I am frequently – if not constantly – guilty of getting lost in my phone. It all starts very innocently, I will unlock my screen to check the day’s weather or my calendar or any of the other brilliant, wonderful ways that iPhones consolidate my life each day, and one thing will lead to another until I come to 20 minutes later watching the Instagram story of a person I met once three years ago, while the world continues on in the background without me.
There is a level of immediacy to life these days that is hard to rise above without supreme willpower and presence of mind. Everything at work is “urgent”, everyone you meet is “busy”, and while most of us are surely accompanied each day by the general sense of what we are working toward, rarely do we rear back for a moment to look at the big picture. How could you, possibly, when your inbox is flooded and your message notifications are constantly sounding and you’re just looking for a place to squeeze in cooking dinner for your family? What level of yogi would I have to be before I could exist on those two planes at once; performing to my highest standards at work, narrating my daughters bedtime story in funny voices, but also finding time to sit with myself, check in?
One of my goals for the year 2018 was the tired-but-still-true cliche to “become more present”. I know for many this means putting your phone down for a minute and being a part of the surrounding world, but for me, it means something additional. I have found that the times when I am most caught up in my life, not taking a break to tweak, listen, and recognize, are the times where I am unwittingly supporting the emotional state of Survival Mode. In Survival Mode, I make quick decisions based on what I perceive to be limited resources and a general sense of panic, and the end result is a constant state of insecurity in my existence.
I am not financially rich, but I am rich in resources and support. I am very privileged compared to many people getting by every day in this world, and so this winter I came to the conclusion that the route to escape a panicked mindset is via Gratitude. And here, I am sharing the three parts of my practice.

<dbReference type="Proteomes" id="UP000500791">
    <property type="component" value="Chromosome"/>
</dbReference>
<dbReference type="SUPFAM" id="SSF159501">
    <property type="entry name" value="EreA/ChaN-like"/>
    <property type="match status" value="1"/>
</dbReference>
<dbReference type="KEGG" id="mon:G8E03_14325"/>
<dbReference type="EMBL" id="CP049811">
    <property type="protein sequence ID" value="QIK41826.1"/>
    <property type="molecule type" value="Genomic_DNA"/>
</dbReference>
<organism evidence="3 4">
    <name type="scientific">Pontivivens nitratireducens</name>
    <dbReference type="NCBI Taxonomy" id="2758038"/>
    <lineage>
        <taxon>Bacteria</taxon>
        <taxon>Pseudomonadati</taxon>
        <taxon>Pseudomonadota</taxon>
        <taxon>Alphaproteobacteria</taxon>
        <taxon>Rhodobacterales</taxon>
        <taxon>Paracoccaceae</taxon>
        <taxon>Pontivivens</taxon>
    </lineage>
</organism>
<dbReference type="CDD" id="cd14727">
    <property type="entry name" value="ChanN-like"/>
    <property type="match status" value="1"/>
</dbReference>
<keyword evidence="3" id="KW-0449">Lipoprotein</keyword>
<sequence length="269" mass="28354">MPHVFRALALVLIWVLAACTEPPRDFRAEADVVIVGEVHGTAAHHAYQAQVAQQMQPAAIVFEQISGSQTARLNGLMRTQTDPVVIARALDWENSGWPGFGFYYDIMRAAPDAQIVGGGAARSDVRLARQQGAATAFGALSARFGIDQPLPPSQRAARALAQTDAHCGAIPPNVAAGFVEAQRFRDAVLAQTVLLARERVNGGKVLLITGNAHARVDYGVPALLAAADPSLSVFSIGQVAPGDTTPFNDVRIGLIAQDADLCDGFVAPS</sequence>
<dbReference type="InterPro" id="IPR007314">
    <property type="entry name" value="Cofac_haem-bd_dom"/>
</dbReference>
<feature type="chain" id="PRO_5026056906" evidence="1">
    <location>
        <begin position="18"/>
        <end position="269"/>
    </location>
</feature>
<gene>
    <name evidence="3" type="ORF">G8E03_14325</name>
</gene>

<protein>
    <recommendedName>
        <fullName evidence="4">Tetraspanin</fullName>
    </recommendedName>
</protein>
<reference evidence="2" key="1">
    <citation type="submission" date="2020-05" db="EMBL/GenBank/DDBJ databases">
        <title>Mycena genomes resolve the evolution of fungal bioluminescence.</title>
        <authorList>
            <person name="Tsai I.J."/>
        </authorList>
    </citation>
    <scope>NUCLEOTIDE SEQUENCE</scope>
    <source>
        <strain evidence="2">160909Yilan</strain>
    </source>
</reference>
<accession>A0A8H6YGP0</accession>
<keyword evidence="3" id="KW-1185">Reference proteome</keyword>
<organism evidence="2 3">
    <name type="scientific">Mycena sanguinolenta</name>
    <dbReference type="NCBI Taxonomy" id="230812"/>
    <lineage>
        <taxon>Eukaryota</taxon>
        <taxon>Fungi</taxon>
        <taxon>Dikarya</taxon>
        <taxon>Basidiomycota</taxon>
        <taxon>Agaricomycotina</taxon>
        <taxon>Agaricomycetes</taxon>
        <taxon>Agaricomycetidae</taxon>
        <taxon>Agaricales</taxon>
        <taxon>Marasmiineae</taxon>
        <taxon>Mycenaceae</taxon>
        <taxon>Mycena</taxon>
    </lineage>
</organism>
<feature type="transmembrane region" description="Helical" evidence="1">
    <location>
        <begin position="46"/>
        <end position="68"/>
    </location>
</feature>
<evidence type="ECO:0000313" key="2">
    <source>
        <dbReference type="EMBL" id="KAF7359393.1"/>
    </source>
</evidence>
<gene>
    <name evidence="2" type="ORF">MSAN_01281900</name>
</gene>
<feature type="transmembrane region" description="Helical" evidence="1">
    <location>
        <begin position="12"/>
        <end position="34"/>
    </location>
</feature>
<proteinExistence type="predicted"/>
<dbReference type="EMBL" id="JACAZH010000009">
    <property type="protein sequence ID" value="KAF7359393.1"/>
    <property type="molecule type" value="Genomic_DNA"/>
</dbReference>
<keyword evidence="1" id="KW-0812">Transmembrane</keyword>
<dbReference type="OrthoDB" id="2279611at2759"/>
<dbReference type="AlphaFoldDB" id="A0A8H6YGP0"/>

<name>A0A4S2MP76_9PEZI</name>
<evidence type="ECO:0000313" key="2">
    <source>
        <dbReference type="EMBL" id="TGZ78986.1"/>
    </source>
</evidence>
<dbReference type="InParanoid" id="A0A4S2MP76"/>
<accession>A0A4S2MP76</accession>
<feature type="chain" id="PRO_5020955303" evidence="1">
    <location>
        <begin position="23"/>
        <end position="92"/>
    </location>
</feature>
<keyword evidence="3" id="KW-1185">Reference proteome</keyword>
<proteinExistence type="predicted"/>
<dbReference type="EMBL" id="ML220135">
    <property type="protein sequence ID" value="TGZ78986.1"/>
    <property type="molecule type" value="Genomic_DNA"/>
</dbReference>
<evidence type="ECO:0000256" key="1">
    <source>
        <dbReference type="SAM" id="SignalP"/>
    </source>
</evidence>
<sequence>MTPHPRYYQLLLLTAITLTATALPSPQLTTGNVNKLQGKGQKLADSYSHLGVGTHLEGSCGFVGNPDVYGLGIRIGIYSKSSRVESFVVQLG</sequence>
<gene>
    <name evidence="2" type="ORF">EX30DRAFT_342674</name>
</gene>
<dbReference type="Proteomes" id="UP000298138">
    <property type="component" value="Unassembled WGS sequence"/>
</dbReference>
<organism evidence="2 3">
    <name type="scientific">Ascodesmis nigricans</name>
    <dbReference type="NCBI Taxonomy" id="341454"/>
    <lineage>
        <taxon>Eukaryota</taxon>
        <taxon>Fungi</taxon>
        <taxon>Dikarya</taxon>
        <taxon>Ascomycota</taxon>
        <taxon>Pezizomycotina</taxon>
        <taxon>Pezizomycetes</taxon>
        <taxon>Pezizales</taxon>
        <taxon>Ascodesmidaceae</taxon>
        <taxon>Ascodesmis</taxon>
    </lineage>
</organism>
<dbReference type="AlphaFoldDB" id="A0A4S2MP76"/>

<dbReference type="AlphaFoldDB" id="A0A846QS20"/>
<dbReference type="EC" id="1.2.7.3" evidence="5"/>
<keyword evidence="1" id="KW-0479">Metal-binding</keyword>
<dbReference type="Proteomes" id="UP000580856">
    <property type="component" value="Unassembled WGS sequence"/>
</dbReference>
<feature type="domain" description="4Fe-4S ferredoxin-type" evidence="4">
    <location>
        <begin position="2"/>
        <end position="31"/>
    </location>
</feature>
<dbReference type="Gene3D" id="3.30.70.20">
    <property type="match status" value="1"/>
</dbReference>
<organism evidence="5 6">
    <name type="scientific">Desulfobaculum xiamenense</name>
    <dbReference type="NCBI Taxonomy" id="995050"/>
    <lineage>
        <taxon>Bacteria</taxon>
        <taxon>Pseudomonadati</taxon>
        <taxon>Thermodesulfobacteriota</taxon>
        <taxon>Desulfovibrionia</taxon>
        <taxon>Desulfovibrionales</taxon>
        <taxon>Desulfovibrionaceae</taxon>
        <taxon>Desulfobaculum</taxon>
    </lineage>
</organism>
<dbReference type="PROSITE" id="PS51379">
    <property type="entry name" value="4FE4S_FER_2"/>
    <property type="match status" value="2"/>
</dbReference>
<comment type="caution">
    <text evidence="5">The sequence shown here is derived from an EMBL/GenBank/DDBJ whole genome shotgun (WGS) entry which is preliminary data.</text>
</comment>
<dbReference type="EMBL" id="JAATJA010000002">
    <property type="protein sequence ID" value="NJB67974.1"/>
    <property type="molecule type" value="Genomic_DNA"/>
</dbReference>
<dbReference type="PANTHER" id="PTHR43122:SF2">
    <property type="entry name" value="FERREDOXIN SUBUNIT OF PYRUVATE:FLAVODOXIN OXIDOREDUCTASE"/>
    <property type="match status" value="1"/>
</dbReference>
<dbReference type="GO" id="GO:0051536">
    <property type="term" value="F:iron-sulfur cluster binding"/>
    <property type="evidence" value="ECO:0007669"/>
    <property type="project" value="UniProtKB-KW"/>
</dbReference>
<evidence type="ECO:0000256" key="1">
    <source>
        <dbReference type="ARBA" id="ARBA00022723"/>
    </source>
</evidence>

Every morning and evening, I carve out a few minutes to identify and recognize the resources and support that I am given every day, and gratitude naturally accompanies the exercise. This is a personal conversation with the universe around me, where I am able to identify and appreciate blessings and let the world know that I acknowledge the importance of those blessings, and am grateful for them.
By acknowledging these blessings, I identify my Self in a way that I can not when my face is pressed to the glass of life. I learn about the relationships I’ve forged, what I have let slide that requires more support. I learn what energy I am sending into the universe, and I give myself the chance to tweak or tune those things. When I look at the Big Picture and take the time for recognition, I realize and recognize my identity, and can make decisions and actions from a place closer to my heart. You can’t live your truth if you don’t know what that truth is.
The next part of this gratitude is to recognize the people in my life for their small and grand gestures that have supported me. This is as official as hand-writing a thank you note (a practice I hope never dies), or as casual as sending an unprompted text message to tell someone I love and appreciate them. One other small tweak I have made this year, which I cannot recommend highly enough, is expressing clear gratitude to people who may play smaller roles in your life but still help you get along in the world. Rather than simply saying “Thank you”, I now take the opportunity (when appropriate) to say “I appreciate you.” There is something beautiful about this very true and very direct form of appreciation, and this truth genuinely expresses gratitude.
And the last, and hardest thing for me, is to recognize the very real challenges that I have experienced in my life (including the ones I am currently grappling with), and thank them for their lessons. The times I have made the greatest leaps forward in personal development are unfailingly the times that I would look back to consider the hardest in my life, and sometimes expressing gratitude for the absolute sh*ttiest experiences is bitter and difficult. But if you, too, rode the wave of 2015’s Kon Mari trend, you know that before you get rid of even the most horrible of your possessions – the ones that represent a person you cannot even fathom you once were, your ex boyfriend’s band t shirt or the at home perm kit or the boxed set of the worst TV show on earth that emotionally got you through getting fired from your job – you thank it for its service.